4 August 2014
Jared Owens and Rachel Baxendale
Tony Abbott has long championed such rhetoric, often repeated by his frontbenchers, but Mr Joyce yesterday warned that plans to become an agricultural superpower were unrealistic.
“We feed right now about 60 million people. If we doubled our production … we couldn’t even feed half of Indonesia. Let’s stop talking (that) we are going to feed the whole of Southeast Asia with four billion people,” Mr Joyce told Sky News’s Australian Agenda.
“We’re not going to be the food basket of Asia. We have to dispense with that rhetoric. It is ridiculous. It is read as a threat overseas.
“We are going to be selling a premium product to a premium market that is not going to be a threat to the … other farmers (in our region).”
Mr Joyce’s shift in rhetoric, endorsed yesterday by the National Farmers Federation and the Labor opposition, comes as the government seals lucrative trade deals with Japan and South Korea and works towards agreement with China. The move also comes as the government this fortnight delivers its overdue green paper on agriculture policy. A white paper is due later this year.
NFF president Brent Finlay said Australia could never compete on average-quality, average-priced food because production costs were too high. “Politicians like to grab on to phrases, and the ‘food bowl to Asia’ got a good run,” Mr Finlay told The Australian.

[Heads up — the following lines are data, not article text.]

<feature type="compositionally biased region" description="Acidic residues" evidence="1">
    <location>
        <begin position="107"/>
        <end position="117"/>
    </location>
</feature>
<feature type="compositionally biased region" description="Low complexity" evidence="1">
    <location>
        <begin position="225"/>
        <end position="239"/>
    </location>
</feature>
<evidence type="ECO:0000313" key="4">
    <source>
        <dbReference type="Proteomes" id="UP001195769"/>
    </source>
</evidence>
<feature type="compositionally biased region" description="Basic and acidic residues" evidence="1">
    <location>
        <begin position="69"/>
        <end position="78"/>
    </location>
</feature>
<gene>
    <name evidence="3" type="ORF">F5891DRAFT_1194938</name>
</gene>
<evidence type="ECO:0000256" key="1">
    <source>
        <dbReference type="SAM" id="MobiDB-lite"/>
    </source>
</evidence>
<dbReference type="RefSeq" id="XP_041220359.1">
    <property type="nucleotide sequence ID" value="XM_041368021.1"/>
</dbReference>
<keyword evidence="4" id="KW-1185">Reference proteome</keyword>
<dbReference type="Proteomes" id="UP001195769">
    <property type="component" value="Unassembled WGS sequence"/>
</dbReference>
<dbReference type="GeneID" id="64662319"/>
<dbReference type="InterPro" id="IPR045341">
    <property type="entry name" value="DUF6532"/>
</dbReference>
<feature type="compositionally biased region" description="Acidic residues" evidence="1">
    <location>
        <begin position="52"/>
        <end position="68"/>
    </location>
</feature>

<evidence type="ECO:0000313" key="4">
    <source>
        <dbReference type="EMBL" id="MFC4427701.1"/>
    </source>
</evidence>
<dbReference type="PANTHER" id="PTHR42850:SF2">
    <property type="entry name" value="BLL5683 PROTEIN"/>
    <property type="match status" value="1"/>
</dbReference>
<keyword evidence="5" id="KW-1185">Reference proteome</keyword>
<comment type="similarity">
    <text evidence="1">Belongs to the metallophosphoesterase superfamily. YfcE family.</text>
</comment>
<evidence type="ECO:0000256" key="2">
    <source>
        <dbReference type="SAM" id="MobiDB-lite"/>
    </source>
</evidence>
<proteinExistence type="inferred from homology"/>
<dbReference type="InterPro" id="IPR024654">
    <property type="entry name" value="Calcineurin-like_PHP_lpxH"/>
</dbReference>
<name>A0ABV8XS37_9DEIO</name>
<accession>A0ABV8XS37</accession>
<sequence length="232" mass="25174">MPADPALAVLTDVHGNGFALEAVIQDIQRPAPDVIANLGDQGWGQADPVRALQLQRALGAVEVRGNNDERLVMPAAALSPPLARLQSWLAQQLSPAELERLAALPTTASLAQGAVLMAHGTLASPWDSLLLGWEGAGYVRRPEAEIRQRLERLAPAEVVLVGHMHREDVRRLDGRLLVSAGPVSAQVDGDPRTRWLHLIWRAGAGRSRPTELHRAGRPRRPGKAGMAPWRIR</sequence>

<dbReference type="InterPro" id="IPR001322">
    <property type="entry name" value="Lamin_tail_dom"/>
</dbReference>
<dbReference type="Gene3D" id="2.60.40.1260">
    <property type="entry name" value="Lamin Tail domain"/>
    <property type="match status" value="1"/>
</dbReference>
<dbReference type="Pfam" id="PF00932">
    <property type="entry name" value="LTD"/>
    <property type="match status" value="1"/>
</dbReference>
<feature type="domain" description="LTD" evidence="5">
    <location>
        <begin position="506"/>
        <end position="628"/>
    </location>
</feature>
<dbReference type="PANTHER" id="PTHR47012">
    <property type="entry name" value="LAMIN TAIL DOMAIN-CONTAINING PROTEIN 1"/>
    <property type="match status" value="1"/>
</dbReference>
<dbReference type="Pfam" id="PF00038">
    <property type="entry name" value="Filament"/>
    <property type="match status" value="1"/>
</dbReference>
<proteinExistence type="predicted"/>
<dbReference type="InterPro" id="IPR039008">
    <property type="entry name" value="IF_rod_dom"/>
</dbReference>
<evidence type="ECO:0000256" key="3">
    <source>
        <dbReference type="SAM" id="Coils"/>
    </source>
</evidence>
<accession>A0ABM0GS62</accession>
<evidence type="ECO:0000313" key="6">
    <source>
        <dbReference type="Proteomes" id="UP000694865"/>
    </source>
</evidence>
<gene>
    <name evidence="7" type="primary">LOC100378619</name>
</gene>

“What will distinguish Australian agricultural produce is it is high quality, it’s clean and — this is a very key thing — it’s safe.”
Opposition agriculture spokesman Joel Fitzgibbon said he had spurned the “food bowl of Asia” rhetoric as Kevin Rudd’s agriculture minister, instead emphasising what he termed the middle-class Asian dining boom. He said the industry had been gripped by inertia by the stalled white paper, which Mr Joyce said had been held up by the 675 public submissions received.
Both Labor and Coalition figures have championed Australia as a future food bowl for Asia in recent years.
Harry Lawson, 46, is the managing director of Lawsons Angus, the largest Angus breeder in Australia, which supplies genetics to global markets including Indonesia, China and Russia.
Mr Lawson agreed that Australia’s role was in supplying the premium market and leading innovation and technological development in Asian agriculture.
“I understand where Barnaby’s coming from, having travelled a lot.
“It’s often misconstrued in Indonesia that we’re going to compete with their farmers,” he said.
“We’re not going to be able to supply all the beef and lamb, but we can have a much bigger influence in supplying breeding stock, technology and management systems.”
Mr Abbott, in campaigning for the prime ministership last year, emphasised the potential for farming in northern Australia.
In December, as Prime Minister, he pledged to build “a strong agriculture sector by fulfilling its potential as the food bowl of Asia”.
Courtesy of The Australian